Volume 32 Issue 5 - July 17, 2020 PDF
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Deterministic optical control of room temperature multiferroicity in BiFeO3 thin films
Yi-De Liou1、Yi-Chun Chen1,2Jan-Chi Yang1,2,*
1 Department of Physics, National Cheng Kung University, Tainan, 701, Taiwan
2 Center for Quantum Frontiers of Research & Technology (QFort), National Cheng Kung University, Tainan, 701, Taiwan
 
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【The 18th Y. Z. Hsu Scientific Paper Award】Special Issue


With the rapid development of information technology, the existing electronic and memory devices no longer satisfy the requirement of the high-speed processing of large amounts of information. The development of new functional materials for novel device designation is therefore highly-desired. Multiferroic materials are treated as one of the most promising candidates for next generation memory device and nanoelectronics due to their coexisted and coupled ferroic orderings. In this study, we successfully demonstrate the optical control of ferroelectric, ferromagnetic and antiferromagnetic orderings in multiferroic bismuth ferrite (BiFeO3) thin films at room temperature. Unlike conventional memory writing operation conducted via electric/magnetic fields, these ferroic orderings are spatially arranged to a very special pattern (Figure 1). The key mechanism for optical manipulation is the thermal gradient generated by continuous wave laser, which can establish observable stress field and radiating flexoelectric field in the illuminated area, resulting in accurate variation of crystalline phases and multiferroic domains.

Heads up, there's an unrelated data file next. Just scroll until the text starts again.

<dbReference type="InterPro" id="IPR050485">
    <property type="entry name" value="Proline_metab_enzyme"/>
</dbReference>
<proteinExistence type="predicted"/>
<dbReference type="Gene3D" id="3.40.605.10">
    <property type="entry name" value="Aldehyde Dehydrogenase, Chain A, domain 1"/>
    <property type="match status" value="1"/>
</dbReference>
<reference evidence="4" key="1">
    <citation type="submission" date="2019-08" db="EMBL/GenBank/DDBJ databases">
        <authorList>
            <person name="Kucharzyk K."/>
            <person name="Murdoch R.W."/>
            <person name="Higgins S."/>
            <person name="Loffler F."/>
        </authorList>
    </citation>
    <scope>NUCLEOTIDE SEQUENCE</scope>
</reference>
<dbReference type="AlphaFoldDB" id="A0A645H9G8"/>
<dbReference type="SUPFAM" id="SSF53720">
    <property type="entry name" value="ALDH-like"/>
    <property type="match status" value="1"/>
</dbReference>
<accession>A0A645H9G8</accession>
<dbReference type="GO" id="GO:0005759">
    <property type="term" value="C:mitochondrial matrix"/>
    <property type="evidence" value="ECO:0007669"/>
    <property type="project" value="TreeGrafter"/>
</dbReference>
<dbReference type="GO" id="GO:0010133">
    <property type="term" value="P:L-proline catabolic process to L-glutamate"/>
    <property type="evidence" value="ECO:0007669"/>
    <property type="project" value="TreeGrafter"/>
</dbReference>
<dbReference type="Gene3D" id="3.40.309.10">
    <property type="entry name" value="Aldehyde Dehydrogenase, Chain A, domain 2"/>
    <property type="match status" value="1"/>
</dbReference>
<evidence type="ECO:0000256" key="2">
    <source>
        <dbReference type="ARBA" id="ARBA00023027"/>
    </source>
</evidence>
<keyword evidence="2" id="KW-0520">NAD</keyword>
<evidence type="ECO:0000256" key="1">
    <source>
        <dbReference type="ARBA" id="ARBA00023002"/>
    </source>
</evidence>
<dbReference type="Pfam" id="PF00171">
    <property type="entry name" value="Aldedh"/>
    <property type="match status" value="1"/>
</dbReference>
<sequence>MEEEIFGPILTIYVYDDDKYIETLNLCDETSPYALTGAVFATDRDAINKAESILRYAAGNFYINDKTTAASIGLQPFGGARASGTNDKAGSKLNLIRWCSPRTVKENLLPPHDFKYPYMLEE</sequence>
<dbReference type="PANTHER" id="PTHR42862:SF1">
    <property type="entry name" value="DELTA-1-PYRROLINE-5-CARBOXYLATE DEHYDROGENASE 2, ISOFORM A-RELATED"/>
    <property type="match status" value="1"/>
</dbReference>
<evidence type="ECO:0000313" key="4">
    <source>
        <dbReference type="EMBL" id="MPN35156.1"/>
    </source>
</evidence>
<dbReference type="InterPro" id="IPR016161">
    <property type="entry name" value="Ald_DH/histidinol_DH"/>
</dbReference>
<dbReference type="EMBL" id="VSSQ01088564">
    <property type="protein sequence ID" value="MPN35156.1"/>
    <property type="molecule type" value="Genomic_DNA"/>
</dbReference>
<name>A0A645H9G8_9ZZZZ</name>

In addition to the deterministic alteration of multiferroic bits via light manipulation, the non-contact writing strategy eliminates the need for additional electrode manufacturing process on the memory materials. While the crystalline phase of the mixed-phase bismuth ferrite film is altered, various physical quantities such as surface morphology, antiferromagnetic, ferromagnetic, piezoelectric, dielectric and electrical conductivity of the mixed-phase bismuth ferrite can be accurately controlled and memorized. Recently, we have further discovered that this optical manner can be performed down to femtosecond timescale, showing its high potential for the development of future optoelectronics and related applications.

Optical control of multiferroic orderings in mixed phase BiFeO3 thin films
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